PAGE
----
Anyway, here are some examples of newer books possibly being better :

"A Gentleman in Moscow", by Amor Towles

"The Heart", by Maylis de Kerangal

"The Sympathizer", by Viet Thanh Nguyen

"Seveneves", by Neal Stephenson

"The Rosie Effect", by Graeme Simsion

"Patriot and Assassin", by Robert Cook

"Turtles All the Way Down", by John Green

"The Hunger Games", by Suzanne Collins

"The Cat’s Table", by Michael Ondaatje

etc...etc...

Last edited by Raphi'Elohim; 08-04-2019 at 07:20 AM.
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Old 08-04-2019, 04:15 PM   #39
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Well, most Americans only read at the 8th grade level that is why Patterson is popular ( I actually don't think Patterson is a good author) but I never mentioned anything about the popularity of the author so you are arguing over a strawman.
No strawman at all. I tried to pick crime writers that the average person would know. You are reading intention in my words that was not there, my friend.

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Obviously, some older classics will stand up to the test of time I just said most won't.

Anyway, here are some examples of newer books possibly being better :

"A Gentleman in Moscow", by Amor Towles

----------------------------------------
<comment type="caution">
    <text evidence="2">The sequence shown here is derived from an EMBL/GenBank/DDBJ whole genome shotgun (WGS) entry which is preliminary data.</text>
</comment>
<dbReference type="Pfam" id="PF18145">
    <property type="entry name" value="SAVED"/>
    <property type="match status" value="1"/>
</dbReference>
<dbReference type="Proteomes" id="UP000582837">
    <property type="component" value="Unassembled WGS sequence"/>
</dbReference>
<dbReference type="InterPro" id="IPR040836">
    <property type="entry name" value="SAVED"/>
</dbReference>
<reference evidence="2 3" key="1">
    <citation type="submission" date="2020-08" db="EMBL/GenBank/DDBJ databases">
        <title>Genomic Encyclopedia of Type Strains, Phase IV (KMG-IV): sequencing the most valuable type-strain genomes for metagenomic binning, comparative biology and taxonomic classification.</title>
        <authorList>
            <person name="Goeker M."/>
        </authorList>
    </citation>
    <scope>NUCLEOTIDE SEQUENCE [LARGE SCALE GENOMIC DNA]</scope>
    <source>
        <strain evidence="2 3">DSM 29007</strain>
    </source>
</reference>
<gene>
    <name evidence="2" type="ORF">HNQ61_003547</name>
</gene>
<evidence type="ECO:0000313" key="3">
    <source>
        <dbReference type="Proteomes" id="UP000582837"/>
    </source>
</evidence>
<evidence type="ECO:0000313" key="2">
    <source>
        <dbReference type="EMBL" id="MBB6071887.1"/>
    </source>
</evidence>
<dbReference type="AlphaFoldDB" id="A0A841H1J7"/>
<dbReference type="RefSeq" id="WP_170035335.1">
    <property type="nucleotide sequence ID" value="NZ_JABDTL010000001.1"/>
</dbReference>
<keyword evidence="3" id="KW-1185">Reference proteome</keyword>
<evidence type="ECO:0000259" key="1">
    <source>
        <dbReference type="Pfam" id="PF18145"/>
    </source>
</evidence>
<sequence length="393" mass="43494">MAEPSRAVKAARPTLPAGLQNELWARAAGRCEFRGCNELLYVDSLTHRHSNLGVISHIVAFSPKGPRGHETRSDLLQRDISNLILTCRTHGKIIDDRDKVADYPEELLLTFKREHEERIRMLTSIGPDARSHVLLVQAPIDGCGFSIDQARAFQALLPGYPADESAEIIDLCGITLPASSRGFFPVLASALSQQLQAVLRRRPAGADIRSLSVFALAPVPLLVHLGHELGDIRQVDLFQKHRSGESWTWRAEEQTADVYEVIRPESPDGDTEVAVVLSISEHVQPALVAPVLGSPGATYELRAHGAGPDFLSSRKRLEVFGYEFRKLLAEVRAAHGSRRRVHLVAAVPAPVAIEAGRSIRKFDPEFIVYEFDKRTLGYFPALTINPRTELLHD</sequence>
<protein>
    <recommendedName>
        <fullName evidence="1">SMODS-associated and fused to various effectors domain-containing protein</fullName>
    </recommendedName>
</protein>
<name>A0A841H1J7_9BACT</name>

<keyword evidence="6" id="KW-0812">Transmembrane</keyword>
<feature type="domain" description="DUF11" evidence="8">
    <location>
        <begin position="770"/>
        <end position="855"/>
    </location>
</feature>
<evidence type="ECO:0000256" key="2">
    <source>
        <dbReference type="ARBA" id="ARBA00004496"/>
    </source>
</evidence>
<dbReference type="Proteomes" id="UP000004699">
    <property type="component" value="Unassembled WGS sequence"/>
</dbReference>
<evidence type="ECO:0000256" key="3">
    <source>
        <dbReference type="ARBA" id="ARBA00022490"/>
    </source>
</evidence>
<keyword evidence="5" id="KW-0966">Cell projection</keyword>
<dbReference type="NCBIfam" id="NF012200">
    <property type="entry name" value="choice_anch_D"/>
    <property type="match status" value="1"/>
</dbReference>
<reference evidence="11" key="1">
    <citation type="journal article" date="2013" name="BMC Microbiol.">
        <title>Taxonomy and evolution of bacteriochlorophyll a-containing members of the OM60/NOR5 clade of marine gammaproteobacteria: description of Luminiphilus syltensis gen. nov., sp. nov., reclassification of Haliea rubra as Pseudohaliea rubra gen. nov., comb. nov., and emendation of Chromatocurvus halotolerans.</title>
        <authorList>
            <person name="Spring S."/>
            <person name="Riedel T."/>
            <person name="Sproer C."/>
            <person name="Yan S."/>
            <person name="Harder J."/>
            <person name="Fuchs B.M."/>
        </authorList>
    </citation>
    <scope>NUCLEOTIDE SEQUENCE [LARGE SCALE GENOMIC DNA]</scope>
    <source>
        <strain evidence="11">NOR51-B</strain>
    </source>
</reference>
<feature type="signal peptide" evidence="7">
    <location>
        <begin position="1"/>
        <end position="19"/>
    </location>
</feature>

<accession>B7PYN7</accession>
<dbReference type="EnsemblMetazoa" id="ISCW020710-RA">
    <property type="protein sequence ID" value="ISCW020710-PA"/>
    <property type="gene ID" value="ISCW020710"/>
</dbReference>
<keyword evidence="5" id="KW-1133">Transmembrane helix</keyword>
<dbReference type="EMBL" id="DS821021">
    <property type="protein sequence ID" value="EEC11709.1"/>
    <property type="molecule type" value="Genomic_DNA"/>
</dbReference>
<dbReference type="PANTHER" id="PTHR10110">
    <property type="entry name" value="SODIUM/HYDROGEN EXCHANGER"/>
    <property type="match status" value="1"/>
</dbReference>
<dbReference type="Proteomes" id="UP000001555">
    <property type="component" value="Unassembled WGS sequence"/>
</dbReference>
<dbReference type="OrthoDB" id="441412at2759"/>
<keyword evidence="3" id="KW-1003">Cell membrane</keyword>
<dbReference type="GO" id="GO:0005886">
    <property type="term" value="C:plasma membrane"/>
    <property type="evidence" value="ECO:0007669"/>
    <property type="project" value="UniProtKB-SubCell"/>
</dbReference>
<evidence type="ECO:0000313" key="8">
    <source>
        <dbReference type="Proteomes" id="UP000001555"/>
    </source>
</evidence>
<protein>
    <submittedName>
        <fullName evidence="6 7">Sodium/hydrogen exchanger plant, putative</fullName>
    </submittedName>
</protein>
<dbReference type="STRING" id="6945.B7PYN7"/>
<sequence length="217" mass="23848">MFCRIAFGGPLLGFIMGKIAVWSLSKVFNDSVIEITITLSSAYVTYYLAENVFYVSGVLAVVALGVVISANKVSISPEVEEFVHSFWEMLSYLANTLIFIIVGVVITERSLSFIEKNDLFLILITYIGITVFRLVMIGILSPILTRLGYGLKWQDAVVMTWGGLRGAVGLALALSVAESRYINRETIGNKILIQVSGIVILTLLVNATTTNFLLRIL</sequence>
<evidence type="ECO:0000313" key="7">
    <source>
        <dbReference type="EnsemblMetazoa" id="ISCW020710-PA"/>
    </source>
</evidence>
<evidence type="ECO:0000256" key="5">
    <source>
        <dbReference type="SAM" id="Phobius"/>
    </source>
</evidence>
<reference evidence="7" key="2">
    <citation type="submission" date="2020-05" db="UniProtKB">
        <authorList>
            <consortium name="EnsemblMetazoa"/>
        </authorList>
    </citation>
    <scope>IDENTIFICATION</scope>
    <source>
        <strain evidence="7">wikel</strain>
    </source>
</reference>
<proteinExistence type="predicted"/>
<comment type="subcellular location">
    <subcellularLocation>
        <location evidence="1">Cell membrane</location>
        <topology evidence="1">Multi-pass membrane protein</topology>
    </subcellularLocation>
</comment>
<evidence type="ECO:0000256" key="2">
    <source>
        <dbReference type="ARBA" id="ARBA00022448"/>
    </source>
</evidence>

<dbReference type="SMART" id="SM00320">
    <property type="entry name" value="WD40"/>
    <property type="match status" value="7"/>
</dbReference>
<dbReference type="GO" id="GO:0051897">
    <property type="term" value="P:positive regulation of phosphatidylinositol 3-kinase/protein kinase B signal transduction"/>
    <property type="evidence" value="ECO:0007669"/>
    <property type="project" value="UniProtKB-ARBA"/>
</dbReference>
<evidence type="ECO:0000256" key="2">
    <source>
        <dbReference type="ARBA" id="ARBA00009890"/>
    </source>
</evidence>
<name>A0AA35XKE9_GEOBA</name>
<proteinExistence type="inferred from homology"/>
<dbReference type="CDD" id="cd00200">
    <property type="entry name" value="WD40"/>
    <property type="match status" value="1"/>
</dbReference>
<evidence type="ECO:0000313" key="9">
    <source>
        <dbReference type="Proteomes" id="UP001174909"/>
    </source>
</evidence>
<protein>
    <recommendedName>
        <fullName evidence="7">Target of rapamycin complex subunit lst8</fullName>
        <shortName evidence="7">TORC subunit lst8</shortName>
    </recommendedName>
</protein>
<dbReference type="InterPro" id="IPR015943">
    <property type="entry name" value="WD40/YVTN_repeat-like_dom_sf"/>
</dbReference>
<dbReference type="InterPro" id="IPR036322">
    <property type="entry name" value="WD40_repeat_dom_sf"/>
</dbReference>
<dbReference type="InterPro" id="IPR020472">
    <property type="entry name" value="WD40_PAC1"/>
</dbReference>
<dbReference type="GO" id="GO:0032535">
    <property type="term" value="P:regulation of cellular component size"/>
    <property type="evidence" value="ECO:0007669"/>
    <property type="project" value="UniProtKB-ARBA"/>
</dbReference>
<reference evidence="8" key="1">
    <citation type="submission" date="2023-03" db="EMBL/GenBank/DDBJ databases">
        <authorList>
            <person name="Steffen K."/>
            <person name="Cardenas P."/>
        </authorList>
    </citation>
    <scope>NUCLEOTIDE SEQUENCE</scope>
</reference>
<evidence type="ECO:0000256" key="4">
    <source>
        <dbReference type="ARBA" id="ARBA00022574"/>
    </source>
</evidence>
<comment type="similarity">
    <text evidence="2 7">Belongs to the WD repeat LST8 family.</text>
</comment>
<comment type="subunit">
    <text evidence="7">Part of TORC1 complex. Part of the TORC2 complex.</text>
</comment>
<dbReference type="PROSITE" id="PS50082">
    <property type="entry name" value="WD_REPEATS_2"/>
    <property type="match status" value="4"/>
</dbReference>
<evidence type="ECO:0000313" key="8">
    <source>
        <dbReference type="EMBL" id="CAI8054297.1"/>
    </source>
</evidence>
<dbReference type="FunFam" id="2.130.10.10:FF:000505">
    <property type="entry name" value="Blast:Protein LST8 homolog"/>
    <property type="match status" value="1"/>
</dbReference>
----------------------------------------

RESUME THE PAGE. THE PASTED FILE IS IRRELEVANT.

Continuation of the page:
"The Heart", by Maylis de Kerangal

"The Sympathizer", by Viet Thanh Nguyen

"Seveneves", by Neal Stephenson

"The Rosie Effect", by Graeme Simsion

"Patriot and Assassin", by Robert Cook

"Turtles All the Way Down", by John Green

"The Hunger Games", by Suzanne Collins

"The Cat’s Table", by Michael Ondaatje

etc...etc...
So, those are modern books that you like quite a bit. That is fine. But since you are the one comparing modern books to classics (why both can't just be good is a mystery to me) and you are claiming it as a fact rather than your taste, I'm asking you for specifics.

What modern book is better than what classic? Why is, let's say, The Scarlet Letter just objectively not a good book? Or The Grapes of Wrath? If those aren't good examples, please do point me to what you are referring to.